Third Sunday of Advent C – 13 December 2015 – “What Should We Do?”
Those who chose these biblical texts would not have known how timely they would be for us today. Two powerful human emotions are mixed together — joys and anxieties.
In the first reading the prophet Zephaniah warned the people of Judah that they would be punished because of their acts of injustice and corruption. Zephaniah said by placing their credence in God they would have nothing to fear and would be saved. Only a small remnant listened. To trust in God requires not only faith but also action.
I heard a preacher once say, “the appearances of God in those old biblical stories, as in the one we just heard, were, more often than not, associated with moments of trial and tribulation. They rarely happened when everyone was having a good day.”
We are in a similar situation today. This is a season to be jolly but noxious news informs us that things are not good globally, in our country and for some people. Where is God? How can this world come to reflect God’s vision for a planet without violence, injustice, oppression? 
Recent strategies to fix the refugee problem and thwart the threats of terrorism frighten many us and others worldwide. One community denounced recent anti-Muslim rhetoric as morally unconscionable and appalling.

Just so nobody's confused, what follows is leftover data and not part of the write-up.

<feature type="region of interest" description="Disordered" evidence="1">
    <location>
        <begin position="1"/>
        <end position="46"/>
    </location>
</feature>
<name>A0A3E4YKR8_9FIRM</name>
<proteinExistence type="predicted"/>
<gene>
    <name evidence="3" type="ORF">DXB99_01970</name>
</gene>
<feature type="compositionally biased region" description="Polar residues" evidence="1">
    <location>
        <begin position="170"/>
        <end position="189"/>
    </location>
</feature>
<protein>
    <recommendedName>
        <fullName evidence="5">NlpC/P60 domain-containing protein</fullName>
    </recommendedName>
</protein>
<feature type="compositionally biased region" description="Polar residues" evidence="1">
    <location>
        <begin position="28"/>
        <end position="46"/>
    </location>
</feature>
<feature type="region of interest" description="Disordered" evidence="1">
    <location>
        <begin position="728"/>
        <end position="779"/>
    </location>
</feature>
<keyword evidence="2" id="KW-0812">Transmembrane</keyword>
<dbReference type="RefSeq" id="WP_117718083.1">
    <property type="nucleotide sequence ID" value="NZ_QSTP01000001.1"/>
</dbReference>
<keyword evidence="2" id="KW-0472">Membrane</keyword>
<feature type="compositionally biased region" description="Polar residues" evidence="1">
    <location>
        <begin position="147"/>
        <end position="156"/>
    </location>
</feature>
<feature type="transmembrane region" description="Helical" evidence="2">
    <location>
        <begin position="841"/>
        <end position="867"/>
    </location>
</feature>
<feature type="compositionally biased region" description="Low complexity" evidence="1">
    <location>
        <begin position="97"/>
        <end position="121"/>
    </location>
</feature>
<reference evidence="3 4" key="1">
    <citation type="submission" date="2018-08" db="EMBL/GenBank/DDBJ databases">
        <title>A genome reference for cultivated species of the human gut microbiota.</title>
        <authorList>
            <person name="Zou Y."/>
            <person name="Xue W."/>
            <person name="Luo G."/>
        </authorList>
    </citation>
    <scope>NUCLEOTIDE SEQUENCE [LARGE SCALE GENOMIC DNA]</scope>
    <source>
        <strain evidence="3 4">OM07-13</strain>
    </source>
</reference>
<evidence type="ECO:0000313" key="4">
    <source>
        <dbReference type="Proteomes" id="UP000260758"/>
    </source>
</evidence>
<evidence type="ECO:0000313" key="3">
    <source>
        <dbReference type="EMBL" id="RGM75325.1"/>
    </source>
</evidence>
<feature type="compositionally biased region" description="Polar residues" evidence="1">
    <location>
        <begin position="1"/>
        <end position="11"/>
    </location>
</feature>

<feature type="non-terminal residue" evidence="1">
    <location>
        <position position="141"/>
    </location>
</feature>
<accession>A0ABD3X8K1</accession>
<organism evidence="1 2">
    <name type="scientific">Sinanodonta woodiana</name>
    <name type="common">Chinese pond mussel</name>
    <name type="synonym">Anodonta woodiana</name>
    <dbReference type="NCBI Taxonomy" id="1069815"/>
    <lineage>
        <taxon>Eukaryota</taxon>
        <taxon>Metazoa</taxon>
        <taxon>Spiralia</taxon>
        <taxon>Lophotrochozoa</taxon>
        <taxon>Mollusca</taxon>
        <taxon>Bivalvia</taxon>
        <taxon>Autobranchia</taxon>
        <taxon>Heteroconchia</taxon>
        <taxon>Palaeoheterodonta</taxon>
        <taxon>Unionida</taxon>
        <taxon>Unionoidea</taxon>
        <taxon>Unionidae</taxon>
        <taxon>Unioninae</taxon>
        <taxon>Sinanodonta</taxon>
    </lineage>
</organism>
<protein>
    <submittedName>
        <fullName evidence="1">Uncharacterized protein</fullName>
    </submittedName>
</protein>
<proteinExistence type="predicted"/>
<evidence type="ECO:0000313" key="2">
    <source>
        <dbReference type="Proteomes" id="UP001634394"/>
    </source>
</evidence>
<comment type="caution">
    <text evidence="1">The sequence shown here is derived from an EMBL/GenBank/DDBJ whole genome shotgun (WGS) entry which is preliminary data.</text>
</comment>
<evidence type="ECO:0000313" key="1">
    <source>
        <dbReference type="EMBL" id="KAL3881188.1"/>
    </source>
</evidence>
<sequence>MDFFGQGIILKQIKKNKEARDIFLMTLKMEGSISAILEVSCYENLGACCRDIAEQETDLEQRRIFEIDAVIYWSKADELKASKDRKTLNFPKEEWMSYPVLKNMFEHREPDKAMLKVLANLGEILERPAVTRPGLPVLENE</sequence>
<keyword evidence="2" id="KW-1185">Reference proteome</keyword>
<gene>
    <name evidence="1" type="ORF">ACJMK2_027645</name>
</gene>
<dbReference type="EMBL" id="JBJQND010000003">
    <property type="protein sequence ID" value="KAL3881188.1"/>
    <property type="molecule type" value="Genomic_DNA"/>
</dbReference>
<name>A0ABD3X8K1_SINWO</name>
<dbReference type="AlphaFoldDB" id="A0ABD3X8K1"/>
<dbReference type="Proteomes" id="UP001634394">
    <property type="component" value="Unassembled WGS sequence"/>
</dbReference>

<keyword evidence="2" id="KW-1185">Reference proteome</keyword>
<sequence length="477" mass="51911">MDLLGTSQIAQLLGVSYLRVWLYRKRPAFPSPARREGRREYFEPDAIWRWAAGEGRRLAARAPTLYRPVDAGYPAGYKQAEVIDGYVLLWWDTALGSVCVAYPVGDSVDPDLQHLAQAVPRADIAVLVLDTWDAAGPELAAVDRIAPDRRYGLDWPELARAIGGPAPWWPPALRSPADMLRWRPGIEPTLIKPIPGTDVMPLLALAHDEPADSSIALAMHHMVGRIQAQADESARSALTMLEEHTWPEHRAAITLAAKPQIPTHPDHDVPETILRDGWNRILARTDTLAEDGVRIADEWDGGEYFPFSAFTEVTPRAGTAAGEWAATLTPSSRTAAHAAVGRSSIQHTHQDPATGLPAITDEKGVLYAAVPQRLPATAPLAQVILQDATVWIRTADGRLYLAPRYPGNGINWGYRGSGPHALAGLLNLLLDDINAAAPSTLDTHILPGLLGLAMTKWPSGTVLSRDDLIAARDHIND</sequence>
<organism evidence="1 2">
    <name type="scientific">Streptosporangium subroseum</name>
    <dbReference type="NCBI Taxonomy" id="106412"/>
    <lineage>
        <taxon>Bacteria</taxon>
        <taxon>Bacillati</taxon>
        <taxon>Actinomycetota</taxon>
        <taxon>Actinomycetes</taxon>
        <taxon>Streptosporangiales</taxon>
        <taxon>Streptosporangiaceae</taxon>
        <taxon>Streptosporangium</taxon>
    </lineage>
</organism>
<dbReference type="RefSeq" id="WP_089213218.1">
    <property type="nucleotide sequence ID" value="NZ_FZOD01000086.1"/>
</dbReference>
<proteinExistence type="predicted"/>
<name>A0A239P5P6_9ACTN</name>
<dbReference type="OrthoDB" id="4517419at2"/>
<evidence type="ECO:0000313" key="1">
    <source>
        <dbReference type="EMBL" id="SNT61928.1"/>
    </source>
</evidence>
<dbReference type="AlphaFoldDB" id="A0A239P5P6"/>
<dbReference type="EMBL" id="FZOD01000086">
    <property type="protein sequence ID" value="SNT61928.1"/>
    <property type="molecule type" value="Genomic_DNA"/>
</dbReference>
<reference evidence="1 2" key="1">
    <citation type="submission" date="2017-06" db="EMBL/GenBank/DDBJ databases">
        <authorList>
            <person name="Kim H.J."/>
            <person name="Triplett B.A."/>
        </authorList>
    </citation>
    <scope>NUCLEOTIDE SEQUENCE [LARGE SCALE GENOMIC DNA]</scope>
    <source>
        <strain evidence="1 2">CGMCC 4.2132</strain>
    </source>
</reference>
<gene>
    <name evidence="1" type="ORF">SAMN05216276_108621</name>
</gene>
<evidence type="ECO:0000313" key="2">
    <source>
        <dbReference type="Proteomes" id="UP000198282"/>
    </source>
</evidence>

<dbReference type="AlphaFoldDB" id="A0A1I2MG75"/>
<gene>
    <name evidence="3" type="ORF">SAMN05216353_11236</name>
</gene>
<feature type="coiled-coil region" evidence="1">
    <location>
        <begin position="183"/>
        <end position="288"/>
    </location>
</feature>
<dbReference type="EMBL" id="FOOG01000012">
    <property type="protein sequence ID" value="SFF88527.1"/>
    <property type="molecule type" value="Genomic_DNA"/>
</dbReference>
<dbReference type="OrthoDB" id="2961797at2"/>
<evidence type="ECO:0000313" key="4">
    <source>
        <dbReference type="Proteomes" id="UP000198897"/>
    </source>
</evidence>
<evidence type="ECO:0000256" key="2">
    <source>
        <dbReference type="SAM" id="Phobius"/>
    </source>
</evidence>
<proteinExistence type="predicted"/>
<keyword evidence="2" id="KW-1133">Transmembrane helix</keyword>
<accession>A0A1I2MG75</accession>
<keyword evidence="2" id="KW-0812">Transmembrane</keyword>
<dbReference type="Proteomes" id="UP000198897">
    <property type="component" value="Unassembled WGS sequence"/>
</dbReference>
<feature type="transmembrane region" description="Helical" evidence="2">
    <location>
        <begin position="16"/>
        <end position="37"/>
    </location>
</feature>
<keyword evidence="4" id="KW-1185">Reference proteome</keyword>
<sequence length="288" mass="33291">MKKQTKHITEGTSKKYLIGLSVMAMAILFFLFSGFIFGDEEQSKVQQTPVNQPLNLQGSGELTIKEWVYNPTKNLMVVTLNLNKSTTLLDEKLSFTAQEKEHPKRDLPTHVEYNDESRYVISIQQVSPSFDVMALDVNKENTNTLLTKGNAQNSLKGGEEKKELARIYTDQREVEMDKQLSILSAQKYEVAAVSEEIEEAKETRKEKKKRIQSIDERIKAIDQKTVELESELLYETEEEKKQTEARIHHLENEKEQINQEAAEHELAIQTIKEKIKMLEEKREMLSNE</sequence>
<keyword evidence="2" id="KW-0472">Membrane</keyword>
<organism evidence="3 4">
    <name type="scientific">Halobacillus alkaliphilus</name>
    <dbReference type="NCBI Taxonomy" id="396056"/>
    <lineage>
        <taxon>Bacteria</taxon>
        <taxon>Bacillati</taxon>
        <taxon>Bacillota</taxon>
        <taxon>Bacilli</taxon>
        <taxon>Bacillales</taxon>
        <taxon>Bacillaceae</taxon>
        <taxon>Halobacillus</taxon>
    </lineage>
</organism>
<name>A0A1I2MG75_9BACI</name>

The statement said, such hatred is “generations old and part of a system that thrives on the dehumanization, scapegoating and marginalization of diverse communities.” You and I must repudiate any political or religious ideology that denigrates groups of people because of color, creed or nationality. We must oppose anyone who spews it.
[NOTE: See the Q & A at the end of this homily for some information on Islam and Muslims. The sheet was distributed in our parish this weekend.]
In Luke’s gospel John the Baptizer continues to serve as the warm up act for Jesus. Filled with enthusiasm that someone was finally coming, who would clean up an oppressive socio-political mess, a diverse group of people questioned John. How do we prepare for the One who is to come? What should we do? John’s reply addressed the inequities marked by greed and prejudice. We wonder too. What should we do to recognize God’s presence?